Providing older people with the information and support to be empowered consumers in the reformed aged care system is central to the latest reform blueprint, and providers have a role to play in this area.
That’s according to Melissa Young, a consultant who is advising the sector on aged care transformation, who says the first principal of the Aged Care Roadmap is consumer empowerment, which is essential as the system becomes increasingly consumer led.
Many seniors still accessed the aged care system at times of need, which meant they were making reactive decisions. But if they were better informed about aged care and the other informal support services available they may have made different choices, Ms Young said.
“There’s opportunity for providers in this space to be providing information and some planning materials for older people, before they access services.”
At the Active Ageing Conference next month Ms Young will outline how different models can be used to guide older people through conversations about the things they may need to help them age well and live independently as long as possible.
Ms Young is currently a consultant to CommunityWest on aged care transformation and is a former board director of Aged and Community Services WA and former chair of its community care committee.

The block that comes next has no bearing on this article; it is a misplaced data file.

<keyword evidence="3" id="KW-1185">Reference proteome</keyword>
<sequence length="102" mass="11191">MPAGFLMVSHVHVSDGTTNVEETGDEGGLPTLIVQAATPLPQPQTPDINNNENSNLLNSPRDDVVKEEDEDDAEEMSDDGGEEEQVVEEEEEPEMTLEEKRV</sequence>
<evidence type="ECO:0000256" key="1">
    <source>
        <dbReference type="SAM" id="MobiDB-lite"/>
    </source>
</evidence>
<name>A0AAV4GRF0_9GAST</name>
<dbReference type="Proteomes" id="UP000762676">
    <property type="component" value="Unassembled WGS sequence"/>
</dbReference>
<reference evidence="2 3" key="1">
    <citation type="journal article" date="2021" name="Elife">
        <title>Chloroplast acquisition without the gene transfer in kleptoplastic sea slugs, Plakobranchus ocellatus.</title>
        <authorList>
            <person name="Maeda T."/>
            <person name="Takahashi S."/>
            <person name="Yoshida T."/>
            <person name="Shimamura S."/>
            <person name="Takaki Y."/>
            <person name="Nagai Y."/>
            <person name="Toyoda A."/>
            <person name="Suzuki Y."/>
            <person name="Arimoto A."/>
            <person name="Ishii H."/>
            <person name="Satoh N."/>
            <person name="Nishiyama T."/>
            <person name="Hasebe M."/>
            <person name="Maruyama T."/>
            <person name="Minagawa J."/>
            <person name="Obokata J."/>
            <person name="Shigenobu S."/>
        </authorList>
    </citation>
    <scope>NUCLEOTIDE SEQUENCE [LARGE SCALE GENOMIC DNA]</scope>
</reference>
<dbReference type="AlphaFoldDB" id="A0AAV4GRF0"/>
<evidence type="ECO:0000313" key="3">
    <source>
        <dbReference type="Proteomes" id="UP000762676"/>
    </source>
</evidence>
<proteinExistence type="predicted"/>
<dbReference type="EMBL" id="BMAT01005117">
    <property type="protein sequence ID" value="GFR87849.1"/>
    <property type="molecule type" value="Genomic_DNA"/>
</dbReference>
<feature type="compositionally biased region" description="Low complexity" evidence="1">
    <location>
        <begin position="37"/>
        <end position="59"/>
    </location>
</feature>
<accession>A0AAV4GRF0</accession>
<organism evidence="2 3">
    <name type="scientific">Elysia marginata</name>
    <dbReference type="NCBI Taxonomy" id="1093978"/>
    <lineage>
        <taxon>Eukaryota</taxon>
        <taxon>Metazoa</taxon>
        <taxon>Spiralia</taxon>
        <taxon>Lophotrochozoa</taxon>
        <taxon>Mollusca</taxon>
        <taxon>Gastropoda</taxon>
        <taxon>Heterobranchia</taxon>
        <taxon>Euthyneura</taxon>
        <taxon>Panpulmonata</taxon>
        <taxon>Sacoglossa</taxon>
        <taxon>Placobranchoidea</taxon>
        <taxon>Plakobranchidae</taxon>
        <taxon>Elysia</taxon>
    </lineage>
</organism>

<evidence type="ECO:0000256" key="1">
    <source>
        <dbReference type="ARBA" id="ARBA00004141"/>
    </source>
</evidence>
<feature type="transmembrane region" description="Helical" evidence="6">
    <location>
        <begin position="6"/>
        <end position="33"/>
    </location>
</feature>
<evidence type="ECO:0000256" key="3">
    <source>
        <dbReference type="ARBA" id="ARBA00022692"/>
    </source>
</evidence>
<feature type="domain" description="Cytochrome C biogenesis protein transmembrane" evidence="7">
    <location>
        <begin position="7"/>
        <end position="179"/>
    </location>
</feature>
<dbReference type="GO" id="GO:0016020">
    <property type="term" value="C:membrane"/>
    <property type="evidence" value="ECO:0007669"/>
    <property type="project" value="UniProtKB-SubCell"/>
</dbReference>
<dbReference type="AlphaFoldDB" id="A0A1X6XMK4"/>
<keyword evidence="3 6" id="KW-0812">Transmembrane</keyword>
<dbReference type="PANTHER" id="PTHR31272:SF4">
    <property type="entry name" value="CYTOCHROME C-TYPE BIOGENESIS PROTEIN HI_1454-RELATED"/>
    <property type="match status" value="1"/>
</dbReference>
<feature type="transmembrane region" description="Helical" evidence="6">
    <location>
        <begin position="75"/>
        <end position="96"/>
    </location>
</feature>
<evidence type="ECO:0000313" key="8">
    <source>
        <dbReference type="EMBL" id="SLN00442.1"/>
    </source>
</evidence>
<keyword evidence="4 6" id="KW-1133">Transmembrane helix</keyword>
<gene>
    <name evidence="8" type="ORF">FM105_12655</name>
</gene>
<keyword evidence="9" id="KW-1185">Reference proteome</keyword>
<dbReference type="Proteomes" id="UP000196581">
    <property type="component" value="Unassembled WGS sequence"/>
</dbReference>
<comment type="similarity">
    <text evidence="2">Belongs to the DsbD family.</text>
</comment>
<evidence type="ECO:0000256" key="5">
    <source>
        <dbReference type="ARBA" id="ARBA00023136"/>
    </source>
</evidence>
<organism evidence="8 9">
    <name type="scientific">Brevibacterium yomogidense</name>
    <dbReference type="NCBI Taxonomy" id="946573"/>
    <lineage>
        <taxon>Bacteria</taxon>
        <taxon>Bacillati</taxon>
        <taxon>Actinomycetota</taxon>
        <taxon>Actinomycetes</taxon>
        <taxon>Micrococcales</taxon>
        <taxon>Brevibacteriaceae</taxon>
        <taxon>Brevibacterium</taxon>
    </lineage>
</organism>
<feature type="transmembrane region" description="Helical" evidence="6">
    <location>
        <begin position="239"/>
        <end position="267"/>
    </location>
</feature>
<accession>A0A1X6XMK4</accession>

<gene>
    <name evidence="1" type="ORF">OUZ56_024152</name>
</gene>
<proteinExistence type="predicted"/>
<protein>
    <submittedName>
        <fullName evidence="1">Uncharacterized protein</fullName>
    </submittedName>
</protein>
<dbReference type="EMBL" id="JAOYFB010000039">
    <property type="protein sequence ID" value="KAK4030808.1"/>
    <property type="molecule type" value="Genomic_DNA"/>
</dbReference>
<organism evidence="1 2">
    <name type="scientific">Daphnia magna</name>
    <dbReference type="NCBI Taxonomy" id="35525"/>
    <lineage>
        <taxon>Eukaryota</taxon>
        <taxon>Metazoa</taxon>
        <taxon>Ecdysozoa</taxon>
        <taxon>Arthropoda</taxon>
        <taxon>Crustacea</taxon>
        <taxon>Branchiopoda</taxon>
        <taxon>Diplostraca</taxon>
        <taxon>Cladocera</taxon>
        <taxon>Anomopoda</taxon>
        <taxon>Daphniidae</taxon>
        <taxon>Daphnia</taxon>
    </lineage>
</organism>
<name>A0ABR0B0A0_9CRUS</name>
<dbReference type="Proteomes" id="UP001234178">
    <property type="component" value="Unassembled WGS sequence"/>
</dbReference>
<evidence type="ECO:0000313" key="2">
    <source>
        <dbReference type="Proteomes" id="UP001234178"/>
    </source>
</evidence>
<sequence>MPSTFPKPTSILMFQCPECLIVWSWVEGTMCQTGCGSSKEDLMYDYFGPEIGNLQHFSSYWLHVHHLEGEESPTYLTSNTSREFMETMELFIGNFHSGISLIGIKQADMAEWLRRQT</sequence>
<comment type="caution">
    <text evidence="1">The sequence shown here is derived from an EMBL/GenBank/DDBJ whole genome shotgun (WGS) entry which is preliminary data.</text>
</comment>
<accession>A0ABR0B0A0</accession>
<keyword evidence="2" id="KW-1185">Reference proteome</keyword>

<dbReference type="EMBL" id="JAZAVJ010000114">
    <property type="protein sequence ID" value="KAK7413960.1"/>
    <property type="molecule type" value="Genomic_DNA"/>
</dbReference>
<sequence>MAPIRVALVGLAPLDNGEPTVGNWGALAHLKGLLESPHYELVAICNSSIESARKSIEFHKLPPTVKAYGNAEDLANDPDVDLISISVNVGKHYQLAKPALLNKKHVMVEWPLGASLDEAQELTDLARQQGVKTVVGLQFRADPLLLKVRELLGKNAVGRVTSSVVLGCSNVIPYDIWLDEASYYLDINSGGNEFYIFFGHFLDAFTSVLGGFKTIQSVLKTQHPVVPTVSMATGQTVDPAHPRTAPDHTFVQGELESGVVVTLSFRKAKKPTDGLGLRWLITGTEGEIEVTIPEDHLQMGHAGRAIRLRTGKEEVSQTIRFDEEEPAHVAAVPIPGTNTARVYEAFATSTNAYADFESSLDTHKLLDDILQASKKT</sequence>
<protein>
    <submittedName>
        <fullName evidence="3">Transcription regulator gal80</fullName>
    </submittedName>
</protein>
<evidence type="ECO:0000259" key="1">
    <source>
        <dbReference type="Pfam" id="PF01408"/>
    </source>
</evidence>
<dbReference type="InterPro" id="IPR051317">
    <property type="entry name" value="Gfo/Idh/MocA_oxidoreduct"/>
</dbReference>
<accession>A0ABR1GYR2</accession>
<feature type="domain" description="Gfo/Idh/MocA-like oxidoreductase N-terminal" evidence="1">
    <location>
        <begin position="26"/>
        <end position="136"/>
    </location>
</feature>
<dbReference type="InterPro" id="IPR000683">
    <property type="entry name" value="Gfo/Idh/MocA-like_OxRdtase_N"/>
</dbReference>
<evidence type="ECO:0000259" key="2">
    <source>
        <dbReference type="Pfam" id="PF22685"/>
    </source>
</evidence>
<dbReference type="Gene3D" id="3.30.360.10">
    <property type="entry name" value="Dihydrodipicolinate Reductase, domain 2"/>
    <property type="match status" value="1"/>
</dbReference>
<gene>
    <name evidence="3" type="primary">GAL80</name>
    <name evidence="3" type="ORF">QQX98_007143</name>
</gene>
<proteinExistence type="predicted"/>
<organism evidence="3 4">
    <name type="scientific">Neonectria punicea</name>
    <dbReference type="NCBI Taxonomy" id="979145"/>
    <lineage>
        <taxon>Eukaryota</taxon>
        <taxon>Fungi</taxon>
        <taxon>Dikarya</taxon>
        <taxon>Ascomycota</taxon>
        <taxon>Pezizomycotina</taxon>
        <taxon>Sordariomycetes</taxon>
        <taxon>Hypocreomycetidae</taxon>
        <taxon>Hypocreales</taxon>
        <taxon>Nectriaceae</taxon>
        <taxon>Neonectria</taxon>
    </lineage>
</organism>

She said that having more informed and empowered consumers would also assist providers in areas such as utilising individual budgets. “It will be easier for people to say how they want to spend their budget if they’ve already considered what’s most important for them,” she said.
At the conference Ms Young will discuss the Planning for the Next Season tool, which is a workshop used to facilitate peer conversations among older people in planning for the support and services they may need in the future.
It covers a range of areas including an overview of the aged care system, home modifications, good health and wellbeing, maintain social connection, life goals and dreams and preferences for the end of life.
“It’s never too late for people to explore the ‘encore’ things they wish they had done or possibly could do now. It’s a big part of ageing – exploring what is possible in the second half of life,” she said.